We Don’t Talk About That | Family Trauma
“We don’t talk about that” was the unspoken rule in my family. It was the way we dealt with—or better put, didn’t deal with—the family trauma that came in and out of our lives. It was a kind of socio-emotional shorthand that could be used to cover over anything from substance abuse, to domestic violence, to infidelity.
We didn’t talk about a lot of things in my family. We didn’t talk about why uncle Carl and uncle Aaron stopped talking that one summer. All I knew is that family gatherings were always short either one or the other. We didn’t talk about the men who came in and out of my life after my mom and dad split up. And we definitely didn’t talk about how Grandpa brought his mistress to my grandmother’s funeral.
It wasn’t until I was in grad school, studying to become a therapist, that I started to recognize and understand what my family was doing by not talking about it. It was also in grad school that I realized my experience wasn’t all that unique.
There’s a term in counseling theory that describes my family’s commitment to not talk about things. It’s called suppression. Suppression is a defense mechanism that blocks out uncomfortable, painful, or traumatic experiences. And what’s tricky about suppression is that it can take many different forms.
In my family, it looked like shutting out our hurts and hang ups with silence. Not talking about it meant not having to deal with it. For others, suppression can look like avoiding difficult or complicated thoughts and emotions by numbing them with alcohol, work, sex, food, shopping, or some other activity. Others use suppression like a shroud, cloaking emotional discomfort with empty motivational platitudes of the“dust yourself off,” “pick yourself up,” “walk it off” variety. For others still, suppression can look like emotional bulldozing, where the person avoids dealing with negative emotions by disregarding the feelings and opinions of those who try to help them.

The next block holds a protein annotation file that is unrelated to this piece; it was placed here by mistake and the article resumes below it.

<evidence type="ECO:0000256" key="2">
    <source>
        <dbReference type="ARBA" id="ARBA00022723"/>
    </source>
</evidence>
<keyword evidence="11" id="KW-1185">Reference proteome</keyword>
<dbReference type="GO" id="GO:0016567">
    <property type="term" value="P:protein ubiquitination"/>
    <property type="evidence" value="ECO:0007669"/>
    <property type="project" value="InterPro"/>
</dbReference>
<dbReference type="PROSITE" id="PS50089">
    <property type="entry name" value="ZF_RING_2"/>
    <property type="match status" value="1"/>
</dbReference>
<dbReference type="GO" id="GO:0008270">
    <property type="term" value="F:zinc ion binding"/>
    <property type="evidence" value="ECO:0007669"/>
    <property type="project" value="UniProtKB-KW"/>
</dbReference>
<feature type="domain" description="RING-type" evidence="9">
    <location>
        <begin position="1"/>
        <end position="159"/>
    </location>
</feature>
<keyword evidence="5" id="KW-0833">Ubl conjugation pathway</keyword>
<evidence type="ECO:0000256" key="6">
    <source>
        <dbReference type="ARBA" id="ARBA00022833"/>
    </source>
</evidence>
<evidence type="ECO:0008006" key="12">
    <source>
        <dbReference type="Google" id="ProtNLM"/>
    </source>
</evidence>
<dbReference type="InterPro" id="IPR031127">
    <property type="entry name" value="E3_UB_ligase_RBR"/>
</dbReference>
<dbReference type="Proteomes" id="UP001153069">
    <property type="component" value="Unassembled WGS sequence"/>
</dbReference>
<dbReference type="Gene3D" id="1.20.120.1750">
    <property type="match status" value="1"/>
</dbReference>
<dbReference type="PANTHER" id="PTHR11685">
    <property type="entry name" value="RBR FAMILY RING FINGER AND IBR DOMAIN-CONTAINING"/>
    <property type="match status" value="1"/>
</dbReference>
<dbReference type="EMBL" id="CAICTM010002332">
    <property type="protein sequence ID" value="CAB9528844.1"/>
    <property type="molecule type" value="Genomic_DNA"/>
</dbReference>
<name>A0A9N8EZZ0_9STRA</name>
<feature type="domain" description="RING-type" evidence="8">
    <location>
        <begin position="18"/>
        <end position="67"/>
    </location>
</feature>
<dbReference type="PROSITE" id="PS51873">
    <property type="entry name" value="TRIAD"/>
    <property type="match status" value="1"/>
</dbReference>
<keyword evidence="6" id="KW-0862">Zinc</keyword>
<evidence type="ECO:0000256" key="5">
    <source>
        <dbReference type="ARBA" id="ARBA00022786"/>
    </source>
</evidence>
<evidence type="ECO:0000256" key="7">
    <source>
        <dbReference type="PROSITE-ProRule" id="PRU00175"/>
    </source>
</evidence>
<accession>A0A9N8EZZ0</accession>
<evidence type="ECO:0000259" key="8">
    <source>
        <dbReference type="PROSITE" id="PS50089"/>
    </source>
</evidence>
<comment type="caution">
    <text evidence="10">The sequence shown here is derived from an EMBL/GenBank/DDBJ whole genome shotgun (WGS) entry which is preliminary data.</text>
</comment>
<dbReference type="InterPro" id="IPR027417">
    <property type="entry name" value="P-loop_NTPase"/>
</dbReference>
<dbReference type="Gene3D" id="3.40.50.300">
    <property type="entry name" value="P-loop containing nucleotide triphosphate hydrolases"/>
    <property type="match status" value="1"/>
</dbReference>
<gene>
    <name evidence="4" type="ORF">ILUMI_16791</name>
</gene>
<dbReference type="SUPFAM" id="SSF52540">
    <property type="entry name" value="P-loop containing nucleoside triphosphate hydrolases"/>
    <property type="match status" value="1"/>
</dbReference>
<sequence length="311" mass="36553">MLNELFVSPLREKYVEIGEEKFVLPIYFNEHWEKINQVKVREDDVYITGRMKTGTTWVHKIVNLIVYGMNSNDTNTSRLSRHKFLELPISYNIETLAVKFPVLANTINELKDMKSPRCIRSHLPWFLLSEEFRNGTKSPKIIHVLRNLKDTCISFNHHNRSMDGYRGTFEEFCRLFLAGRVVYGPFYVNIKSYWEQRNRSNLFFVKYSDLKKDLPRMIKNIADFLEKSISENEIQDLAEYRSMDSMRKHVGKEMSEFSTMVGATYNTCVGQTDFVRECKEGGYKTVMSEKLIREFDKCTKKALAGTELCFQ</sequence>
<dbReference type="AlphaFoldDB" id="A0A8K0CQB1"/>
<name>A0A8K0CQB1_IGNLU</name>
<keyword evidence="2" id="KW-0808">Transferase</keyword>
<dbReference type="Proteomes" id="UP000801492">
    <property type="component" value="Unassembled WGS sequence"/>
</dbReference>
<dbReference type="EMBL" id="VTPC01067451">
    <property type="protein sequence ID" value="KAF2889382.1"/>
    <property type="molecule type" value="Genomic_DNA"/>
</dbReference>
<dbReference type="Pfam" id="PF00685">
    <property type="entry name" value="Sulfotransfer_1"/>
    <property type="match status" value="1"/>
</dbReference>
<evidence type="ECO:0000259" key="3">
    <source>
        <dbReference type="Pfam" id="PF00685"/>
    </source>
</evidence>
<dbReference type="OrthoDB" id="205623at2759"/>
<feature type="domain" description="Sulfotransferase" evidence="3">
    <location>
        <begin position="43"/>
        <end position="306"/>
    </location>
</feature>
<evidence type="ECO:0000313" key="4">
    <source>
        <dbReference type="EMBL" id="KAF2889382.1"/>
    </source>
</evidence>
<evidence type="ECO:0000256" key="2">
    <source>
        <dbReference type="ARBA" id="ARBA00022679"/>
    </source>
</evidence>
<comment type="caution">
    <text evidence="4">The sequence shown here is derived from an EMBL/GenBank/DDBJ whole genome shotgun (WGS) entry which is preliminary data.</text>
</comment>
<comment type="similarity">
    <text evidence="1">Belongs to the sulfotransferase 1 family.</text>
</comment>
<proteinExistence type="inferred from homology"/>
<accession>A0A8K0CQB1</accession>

While suppression might feel good at first in that it allows individuals, couples, families, and sometimes entire communities to keep pain at a distance, its benefits are short lived and can ultimately lead to some serious consequences.
The Impact of Suppression
Sooner or later, we’ll start experiencing symptoms of suppression. Our bodies, brains, and relationships will start telling us it’s time to deal with whatever we’ve stuffed away. This can look like developing feelings of shame, guilt, stress, anxiety, sadness, or depression that can’t be ignored. It can also look like rising blood pressure, weight loss or weight gain, irritability, low self-confidence, and isolation. And this list isn’t exhaustive! Feel free to fill in your own symptoms.
No matter how convinced you might be that suppression is working for you, in reality it’s not. Suppression blocks your ability to address the hard things, heal from them, and live your life to your maximum potential. When your life starts showing you signs that suppression is no longer working, that’s your sign it’s time to do something different.
Talk About It
If suppression has been a mainstay in your emotional toolkit, it can be challenging to embark upon a different path. Your first step will be to identify your particular brand of suppression. However you might not be dealing with the hard things in your life, it’s time to start talking about it. No more secrets. No more hiding and protecting. No more running from hard and uncomfortable feelings.
Moving away from suppression won’t be easy, but I promise you, it will be worth it.
About Tristan Frazier
Tristan Frazier, Licensed Professional Counseling-Associate (LPC-A) and Licensed Professional Marriage and Family Therapy-Associate (LPMFT-A), has a Master’s of Theology (ThM) and a Master of Arts (MA) in Counseling from Dallas Theological Seminary. He specializes in treating anxiety, addiction, anger management, Christian and spiritual counseling, couples, career issues, and men’s issues, and uses a customized holistic approach to treat mind, body and soul including Rational Emotive Behavior Therapy (REBT), Solution-Focused Brief Therapy (SBFT), Person-centered Therapy and Narrative Therapy models tailored to individuals, couples, and families. He works with young adults, individuals, couples and families under the supervision of Lifeologie founder Melanie Wells, LPC-S, LMFT-S, RYT, PYT, at Lifeologie Counseling Dallas.Meet Me